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Is the Bicentennial Bonus a consolation prize in the worst place for women to work among ‘gender-equal’ nations?

Some 300,000 Singaporeans between the ages of 50 and 64 with less than S$60,000 in retirement savings in their CPF accounts will receive a bonus of S$1,000, sixty percent of whom are women




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Singapore—Josephine Teo, the country’s Manpower Minister said in Parliament on Wednesday, February 27, that a S$1,000 Bicentennial Bonus Central Provident Fund (CPF) top-up that would be given to women is a “tribute” to them. These women, she said, stayed at home to take care of their families even as others went to work.

However, this “tribute” stands in sharp contrast to Singapore’s rating as the “worst place for women to work among top ‘gender-equal’ nations,” according to a study done by an Australian finance site, Finder.

Ms Teo had said in Parliament that the bonus “recognises that they had fewer years to build up their retirement savings.”

She added, “We don’t usually apply the gender lens when debating our Budget, but when we do, it’s clear that every Budget benefits women in significant ways. And they all add up to a lot of support.”

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According to the Budget that Finance Minister Heng Swee Keat discussed last week, around 300,000 Singaporeans between the ages of 50 to 64 with less than S$60,000 in retirement savings in their CPF accounts will receive a bonus of S$1,000, sixty percent of whom are women.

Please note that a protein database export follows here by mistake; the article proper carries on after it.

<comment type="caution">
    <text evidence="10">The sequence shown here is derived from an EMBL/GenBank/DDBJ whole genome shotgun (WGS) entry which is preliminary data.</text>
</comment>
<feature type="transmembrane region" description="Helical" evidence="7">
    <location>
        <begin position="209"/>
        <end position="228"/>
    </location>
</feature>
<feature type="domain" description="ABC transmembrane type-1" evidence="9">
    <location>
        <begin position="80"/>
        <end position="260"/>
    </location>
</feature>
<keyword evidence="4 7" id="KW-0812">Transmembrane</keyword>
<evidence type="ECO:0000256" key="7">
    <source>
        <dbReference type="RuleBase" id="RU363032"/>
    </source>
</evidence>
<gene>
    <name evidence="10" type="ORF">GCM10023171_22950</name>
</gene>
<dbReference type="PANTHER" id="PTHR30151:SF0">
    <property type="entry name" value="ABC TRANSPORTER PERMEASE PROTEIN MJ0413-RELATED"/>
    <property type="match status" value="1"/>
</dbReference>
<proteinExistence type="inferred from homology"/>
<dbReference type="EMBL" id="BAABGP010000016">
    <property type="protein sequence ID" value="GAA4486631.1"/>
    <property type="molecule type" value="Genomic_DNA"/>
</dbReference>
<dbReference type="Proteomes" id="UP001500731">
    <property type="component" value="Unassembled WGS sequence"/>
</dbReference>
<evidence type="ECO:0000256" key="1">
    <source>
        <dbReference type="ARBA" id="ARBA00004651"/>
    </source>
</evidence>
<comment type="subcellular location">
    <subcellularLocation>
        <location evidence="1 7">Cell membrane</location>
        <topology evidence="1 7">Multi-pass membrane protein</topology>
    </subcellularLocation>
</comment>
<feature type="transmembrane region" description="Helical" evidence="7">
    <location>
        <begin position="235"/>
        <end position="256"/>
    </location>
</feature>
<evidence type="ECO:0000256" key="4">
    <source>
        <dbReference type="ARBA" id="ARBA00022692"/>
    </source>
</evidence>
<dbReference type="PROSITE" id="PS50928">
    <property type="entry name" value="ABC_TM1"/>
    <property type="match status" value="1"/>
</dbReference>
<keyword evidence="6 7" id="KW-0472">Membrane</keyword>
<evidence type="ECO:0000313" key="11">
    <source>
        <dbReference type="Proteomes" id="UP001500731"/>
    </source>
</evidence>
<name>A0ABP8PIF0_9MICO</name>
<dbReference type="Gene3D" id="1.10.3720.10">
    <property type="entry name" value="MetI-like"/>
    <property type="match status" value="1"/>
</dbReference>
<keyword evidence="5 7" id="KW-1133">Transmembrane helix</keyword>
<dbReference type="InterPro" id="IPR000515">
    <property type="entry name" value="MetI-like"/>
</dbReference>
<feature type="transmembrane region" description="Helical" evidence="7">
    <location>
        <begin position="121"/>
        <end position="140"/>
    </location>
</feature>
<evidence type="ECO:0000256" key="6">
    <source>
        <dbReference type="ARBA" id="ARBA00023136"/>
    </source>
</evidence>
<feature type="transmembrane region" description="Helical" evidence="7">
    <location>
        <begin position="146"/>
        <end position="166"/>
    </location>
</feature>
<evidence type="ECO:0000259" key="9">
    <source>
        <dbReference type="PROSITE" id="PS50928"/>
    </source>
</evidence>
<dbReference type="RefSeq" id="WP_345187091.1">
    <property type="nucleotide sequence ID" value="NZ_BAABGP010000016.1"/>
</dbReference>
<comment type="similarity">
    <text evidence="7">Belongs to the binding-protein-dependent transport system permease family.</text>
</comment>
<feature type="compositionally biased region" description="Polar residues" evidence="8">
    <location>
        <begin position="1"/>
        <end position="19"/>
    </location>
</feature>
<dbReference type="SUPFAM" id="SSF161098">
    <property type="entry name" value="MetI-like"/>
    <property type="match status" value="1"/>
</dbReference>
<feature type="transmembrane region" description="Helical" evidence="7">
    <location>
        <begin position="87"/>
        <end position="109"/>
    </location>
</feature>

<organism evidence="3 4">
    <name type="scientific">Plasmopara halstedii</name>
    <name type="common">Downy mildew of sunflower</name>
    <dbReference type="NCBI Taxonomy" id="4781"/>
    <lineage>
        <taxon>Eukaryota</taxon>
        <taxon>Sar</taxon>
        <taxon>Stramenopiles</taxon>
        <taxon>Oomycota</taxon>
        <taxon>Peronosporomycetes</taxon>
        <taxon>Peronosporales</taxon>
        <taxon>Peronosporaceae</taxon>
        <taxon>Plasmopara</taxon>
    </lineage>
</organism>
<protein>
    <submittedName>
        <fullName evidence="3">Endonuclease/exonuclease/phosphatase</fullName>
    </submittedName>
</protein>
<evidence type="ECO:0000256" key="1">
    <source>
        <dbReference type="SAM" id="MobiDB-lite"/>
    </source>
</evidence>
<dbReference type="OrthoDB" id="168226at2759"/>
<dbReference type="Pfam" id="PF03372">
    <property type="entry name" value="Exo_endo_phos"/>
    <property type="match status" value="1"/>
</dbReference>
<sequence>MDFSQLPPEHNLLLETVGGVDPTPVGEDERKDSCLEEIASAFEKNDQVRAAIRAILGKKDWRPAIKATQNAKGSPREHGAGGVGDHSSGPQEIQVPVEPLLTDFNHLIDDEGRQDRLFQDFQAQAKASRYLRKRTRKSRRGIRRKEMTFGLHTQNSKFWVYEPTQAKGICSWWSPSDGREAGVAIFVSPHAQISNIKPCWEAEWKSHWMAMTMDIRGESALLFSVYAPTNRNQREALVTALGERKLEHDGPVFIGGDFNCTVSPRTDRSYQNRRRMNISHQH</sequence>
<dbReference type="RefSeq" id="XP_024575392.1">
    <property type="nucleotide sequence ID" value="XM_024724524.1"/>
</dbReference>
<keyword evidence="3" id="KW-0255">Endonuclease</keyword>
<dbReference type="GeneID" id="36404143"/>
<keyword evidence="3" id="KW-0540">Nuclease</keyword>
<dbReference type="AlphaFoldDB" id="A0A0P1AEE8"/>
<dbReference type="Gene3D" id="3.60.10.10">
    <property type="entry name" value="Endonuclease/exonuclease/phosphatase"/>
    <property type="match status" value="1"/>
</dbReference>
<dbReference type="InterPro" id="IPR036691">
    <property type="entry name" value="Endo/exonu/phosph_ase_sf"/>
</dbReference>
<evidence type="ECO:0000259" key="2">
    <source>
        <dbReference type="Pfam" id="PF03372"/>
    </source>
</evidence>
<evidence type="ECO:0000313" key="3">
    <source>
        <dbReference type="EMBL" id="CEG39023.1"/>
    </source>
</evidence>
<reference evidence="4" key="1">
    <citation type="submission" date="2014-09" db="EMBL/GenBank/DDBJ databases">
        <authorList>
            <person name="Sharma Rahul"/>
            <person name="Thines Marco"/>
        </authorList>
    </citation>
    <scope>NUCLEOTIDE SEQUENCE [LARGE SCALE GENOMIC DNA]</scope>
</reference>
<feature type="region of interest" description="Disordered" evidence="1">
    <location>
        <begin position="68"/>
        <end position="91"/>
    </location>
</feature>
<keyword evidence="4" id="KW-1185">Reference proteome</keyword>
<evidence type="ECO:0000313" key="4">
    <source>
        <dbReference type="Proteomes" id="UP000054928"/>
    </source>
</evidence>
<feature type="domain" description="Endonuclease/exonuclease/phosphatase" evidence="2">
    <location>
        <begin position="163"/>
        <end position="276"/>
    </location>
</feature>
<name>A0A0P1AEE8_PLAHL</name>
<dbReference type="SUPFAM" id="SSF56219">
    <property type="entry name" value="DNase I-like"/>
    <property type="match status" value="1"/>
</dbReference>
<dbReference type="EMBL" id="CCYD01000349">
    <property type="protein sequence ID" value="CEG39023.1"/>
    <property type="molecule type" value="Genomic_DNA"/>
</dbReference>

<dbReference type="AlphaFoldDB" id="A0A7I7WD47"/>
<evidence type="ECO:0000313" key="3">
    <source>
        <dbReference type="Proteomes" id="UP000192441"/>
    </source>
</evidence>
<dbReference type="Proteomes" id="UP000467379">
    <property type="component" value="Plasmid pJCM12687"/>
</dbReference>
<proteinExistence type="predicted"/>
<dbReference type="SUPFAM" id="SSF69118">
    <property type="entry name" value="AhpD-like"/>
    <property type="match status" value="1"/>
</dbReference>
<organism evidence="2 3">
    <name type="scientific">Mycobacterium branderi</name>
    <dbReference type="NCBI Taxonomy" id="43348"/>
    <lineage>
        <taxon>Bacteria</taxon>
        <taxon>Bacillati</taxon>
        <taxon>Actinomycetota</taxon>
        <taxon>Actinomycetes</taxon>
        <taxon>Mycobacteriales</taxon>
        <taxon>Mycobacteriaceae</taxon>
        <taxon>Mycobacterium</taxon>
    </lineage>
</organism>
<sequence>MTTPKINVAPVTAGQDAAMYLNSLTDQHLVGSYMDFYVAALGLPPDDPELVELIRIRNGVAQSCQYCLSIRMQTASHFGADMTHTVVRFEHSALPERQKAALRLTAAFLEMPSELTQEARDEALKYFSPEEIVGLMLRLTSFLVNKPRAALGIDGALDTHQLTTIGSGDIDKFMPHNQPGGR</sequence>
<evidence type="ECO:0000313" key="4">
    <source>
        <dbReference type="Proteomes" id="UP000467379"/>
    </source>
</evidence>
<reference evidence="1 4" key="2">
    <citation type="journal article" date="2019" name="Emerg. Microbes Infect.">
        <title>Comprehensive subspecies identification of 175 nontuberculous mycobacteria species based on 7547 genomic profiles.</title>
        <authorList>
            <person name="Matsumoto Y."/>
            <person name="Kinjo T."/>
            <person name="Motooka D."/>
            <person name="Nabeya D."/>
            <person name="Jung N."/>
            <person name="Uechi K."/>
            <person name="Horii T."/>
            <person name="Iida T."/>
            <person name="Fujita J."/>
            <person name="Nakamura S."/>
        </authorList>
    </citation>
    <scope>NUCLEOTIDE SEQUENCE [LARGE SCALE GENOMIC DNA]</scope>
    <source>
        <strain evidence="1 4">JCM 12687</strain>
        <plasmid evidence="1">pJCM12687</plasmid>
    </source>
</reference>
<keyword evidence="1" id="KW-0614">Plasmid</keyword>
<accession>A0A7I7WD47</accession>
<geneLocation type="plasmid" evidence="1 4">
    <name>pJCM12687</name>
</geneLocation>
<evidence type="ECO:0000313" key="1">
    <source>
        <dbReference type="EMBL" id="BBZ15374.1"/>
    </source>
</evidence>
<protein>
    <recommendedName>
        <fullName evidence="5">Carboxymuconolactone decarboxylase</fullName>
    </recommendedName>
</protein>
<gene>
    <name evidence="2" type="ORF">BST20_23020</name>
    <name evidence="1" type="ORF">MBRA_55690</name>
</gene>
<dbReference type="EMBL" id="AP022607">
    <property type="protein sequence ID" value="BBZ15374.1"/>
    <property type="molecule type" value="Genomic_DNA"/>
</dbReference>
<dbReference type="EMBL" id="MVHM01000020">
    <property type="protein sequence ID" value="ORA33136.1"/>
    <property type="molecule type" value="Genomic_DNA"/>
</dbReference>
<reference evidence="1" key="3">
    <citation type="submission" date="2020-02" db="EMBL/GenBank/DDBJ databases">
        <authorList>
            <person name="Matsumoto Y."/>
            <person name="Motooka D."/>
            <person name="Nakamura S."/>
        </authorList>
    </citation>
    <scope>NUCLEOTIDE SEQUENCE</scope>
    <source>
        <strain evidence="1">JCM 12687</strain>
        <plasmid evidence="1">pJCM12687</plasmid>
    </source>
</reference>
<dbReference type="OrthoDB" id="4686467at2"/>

This bonus, said Ms Teo, will help these women as they grow older.

“Even today when women have more choices, many dedicate their lives to their families by staying home to personally take care of their needs. We don’t say it often enough, but their sacrifices do not just make a difference to their families – they also make a difference to our nation-building.”

Meanwhile, the study from Finder, which came out in January, showed that among 16 nations that are touted to enjoy gender equality, Singapore was at the bottom of the list.

The study is based on ten metrics in all. Singapore was ranked for eight of those metrics, since for two categories—job security and extra household hours compared to men, Singapore has insufficient data.

Singapore ranked at the bottom of the list in three categories: First, the gender pay gap, which is at 20 percent. According to Finder, this is the biggest gender wage gap among “gender-equal” nations. In Denmark, which topped the list, the gender pay gap is less than 6 percent.

Singapore also came last in the average number of working hours—45 hours, and annual holidays—17 days. In the Netherlands, women only work 25 hours per week. And in Austria 43 days of holiday leave.

One other shocking point of comparison is that in Singapore, the combined maternity and paternity leave is 20 weeks. In Finland, it’s as much as 161 weeks.

In terms of cost of living for women, Singapore ranked two spaces from the bottom, and as for filling board positions, women in Singapore came in 14th out of the 16 countries.

However, it’s possible that the Government is endeavoring to increase its support for working women since Ms Teo announced in Parliament on Wednesday that next week, the Manpower Ministry will discuss additional initiatives with this purpose.

She added that elderly women are the target of assistance programmes from the Government since women now live longer than ever.

In a Facebook post, she wrote, “It is also worth noting that the Government’s care and support for older women goes well beyond one-time gestures like top-ups. Today, the life expectancy of women in Singapore is 85 years old – it is a fact that we live longer, and will possibly outlive our loved ones. Many schemes introduced by Government do in fact, benefit women more.”

Around two-thirds of the recipients of the Silver Support Scheme are women, she added.

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